if the offering is a rights offer, exchange offer or business combination using MJDS Form F-7, F-8 or F-80 and the issuer is furnishing its home country disclosure documents to the SEC in accordance with Rule 12g3-2(b).41

41 This exemption is available pursuant to new Exchange Act Rule 12h-4.

Canadian issuers that make offerings on the other MJDS forms (i.e., Form F-9 or F-10) or make offerings on Form F-7, F-8 or F-80 but do not satisfy the conditions of Rule 12g3-2(b), may fulfil the resulting Exchange Act registration and reporting obligations by filing certain Canadian disclosure documents under cover of SEC wrap-around Forms 40-F and 6-K, as described below.

B. Forms for Exchange Act Registration and Reporting

Canadian issuers that have conducted an MJDS offering (as well as certain other eligible issuers) and are not eligible for the Rule 12g3-2(b) may satisfy resulting Exchange Act annual reporting obligations by filing home country documents under cover of new MJDS Form 40-F and material change reporting obligations by furnishing home country documents under cover of Form 6-K.

1. Form 40-F and Form 6-K Eligibility Requirements. A substantial Canadian issuer that meets the eligibility requirements for Form F-10 can use new Form 40-F to register any class of securities under the Exchange Act and to fulfil annual reporting obligations, even if the registration or reporting obligations did not arise from an offering on MJDS forms. Any Canadian issuer that meets the applicable eligibility requirements of Form F-9 can use Form 40-F to fulfil Exchange Act registration and annual report obligations relating to a class of securities eligible for registration on Form F-9. Form 40-F is also available for Canadian issuers to satisfy Exchange Act reporting obligations arising from a rights offering, exchange offering or business combination on Form F-7, F-8 or F-80.42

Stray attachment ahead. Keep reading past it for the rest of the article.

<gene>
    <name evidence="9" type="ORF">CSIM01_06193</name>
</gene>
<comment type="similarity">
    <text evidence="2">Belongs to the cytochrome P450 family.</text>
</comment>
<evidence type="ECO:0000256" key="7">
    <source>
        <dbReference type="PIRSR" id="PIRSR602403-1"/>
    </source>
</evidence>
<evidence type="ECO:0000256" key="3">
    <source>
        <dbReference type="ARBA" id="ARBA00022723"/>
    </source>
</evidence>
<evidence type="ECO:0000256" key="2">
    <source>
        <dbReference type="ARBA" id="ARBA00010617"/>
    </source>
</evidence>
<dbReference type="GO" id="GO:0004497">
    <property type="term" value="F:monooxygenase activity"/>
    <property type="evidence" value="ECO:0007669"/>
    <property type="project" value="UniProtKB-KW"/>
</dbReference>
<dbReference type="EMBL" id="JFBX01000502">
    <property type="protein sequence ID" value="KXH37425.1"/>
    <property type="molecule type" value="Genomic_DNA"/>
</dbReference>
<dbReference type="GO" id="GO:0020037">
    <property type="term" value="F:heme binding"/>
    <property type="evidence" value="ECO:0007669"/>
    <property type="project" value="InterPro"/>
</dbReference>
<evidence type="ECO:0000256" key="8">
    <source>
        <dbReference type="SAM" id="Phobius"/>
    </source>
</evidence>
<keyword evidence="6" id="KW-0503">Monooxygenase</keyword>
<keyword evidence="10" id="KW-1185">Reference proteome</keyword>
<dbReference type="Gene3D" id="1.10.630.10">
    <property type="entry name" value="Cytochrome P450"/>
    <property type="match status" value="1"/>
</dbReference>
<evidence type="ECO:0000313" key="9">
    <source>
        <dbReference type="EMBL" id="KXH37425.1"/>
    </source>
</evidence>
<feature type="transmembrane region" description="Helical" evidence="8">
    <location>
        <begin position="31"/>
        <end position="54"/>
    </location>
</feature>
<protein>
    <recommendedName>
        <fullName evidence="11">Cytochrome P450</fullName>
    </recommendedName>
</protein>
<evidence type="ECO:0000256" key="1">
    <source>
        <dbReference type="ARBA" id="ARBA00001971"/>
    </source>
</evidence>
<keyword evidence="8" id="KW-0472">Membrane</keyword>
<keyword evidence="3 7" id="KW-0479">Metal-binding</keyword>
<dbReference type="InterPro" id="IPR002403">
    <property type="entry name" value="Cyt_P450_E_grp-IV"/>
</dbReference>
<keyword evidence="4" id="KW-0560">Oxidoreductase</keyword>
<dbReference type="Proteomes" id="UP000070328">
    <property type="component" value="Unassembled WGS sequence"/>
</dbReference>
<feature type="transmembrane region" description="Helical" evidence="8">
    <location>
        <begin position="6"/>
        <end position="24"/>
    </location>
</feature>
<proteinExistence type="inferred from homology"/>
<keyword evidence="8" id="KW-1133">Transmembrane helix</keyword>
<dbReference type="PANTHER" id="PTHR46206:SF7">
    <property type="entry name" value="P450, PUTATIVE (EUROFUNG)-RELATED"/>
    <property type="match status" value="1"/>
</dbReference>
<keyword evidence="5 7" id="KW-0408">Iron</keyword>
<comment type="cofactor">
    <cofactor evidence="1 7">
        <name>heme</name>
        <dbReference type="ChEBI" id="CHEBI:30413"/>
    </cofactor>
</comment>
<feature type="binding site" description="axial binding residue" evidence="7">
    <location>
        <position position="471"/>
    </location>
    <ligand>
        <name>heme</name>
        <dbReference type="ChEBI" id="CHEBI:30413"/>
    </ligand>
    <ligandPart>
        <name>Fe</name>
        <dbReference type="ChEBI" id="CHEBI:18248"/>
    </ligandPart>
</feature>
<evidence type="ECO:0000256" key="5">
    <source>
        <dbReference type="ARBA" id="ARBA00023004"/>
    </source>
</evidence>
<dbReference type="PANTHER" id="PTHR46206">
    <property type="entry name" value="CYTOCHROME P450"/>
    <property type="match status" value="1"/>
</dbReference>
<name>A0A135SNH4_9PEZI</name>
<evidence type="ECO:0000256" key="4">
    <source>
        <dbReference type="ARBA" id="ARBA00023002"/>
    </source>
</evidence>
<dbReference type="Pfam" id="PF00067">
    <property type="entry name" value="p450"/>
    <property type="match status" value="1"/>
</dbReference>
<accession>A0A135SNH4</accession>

42 New Rule 12h-4 exempts such offerings from the reporting requirements of Exchange Act Section 15(d) if the issuer is furnishing its home country disclosure documents to the SEC pursuant to the Rule 12g3-2(b) exemption.

If the securities issued in such a transaction are to be listed on a U.S. stock exchange or quoted on NASDAQ, however, Form 40-F is not available (unless the issuer satisfies Form F-9 or F-10 eligibility requirements, as noted above) and such securities must be registered and annual reports filed on Form 20-F. An issuer that is eligible to file Form 40-F at the end of a fiscal year will be presumed to be eligible to use Form 6-K for furnishing material change reports until the end of its next fiscal year.